They started moving by 07.30hrs, a steady procession of modest sized flocks, keeping low and flying into the SE wind. Their progression over the shingle was uncomplicated, across the open beach and either out over the sea or a continued coasting. A thousand had been counted through when Mark H suggested meeting him on the very point of the peninsula itself. As the wind was light and the weather dry, the open nature of this new place of observation was not an impediment on our ability to observe and count accurately. The birds were still coming, and with our 360 degree view they were coming in greater numbers. There was a sudden shift in volume - the flock sizes increased and they were arriving on a broader front. There were times when we had groups join together in front of us, at one point 300 birds massed and flew directly over and around us in one jangling blizzard. The noise was amplified as we were cocooned in Goldfinches. As the wind strengthened a notch, and veered southerly, the birds did not want to move on directly over the sea as they had done. We were then treated to a sky littered with confused flocks that coalesced, broke up and joined once more, wheeling around, a fidgety mass. A mass that reached 500+. We needed to be on our guard so as not to double count. We were joined by Martin C and his other pair of eyes helped us to confirm whether the flocks had moved through or not.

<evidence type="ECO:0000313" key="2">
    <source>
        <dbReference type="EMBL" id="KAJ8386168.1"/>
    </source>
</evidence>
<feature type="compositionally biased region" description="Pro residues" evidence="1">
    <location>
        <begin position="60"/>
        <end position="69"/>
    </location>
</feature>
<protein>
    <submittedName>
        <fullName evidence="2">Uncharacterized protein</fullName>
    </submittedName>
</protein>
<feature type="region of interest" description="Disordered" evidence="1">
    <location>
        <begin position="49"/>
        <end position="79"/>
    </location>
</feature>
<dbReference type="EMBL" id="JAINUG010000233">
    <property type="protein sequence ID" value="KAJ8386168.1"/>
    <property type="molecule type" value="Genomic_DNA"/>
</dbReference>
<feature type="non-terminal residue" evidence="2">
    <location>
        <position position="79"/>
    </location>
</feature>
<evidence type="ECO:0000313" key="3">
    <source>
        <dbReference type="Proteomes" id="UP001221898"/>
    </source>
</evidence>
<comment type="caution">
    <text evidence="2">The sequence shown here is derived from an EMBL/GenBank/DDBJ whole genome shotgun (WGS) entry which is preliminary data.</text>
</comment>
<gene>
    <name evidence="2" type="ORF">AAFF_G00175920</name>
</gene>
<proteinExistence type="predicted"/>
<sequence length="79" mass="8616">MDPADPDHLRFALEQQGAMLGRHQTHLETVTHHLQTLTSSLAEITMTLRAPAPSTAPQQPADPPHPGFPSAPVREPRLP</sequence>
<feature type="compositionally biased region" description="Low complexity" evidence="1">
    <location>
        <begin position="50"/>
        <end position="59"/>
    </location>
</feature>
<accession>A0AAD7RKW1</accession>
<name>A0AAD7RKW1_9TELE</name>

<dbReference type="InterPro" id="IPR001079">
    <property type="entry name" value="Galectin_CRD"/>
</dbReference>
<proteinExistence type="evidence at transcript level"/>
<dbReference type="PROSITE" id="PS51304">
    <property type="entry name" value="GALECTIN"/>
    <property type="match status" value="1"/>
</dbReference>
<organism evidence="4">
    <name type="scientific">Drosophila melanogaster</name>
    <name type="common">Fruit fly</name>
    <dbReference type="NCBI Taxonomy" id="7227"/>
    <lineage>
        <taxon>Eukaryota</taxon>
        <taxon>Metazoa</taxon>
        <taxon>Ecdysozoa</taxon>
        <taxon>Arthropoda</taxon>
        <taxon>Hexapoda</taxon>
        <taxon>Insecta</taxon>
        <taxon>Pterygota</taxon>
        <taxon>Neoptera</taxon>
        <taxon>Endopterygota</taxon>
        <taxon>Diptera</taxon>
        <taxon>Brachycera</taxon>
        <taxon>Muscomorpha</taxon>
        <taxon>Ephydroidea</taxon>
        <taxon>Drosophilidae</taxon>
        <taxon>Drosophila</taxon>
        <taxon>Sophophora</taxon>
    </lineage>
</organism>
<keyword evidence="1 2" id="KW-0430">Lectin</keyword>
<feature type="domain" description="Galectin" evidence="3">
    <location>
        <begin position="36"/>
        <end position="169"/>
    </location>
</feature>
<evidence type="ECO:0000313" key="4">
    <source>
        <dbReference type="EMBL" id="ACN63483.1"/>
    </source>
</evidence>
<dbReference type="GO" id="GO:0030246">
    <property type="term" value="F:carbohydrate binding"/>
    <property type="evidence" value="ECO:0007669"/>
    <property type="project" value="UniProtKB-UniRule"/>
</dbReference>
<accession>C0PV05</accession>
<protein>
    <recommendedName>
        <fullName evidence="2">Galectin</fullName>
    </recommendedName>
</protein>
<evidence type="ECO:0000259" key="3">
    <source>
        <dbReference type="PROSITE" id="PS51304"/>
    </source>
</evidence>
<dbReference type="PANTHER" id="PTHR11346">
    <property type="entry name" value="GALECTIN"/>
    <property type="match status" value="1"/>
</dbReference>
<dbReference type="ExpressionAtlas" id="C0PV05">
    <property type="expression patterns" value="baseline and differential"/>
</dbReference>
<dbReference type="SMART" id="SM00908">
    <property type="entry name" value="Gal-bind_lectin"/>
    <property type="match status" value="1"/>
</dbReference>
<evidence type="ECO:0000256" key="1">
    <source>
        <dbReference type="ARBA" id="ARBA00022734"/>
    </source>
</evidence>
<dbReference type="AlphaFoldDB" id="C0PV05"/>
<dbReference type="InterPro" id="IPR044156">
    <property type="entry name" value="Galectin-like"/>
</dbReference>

And still they came. Low over the beach. Cascading above us. All the time tinkling away. With them were other species, but in far fewer numbers - Linnets, Siskins, Redpolls, Chaffinches, Meadow Pipits, Pied Wagtails and a single Hawfinch that stood out thuggishly against the accompanying Goldfinches before it peeled off and headed north. By 10.00hrs the movement had virtually stopped.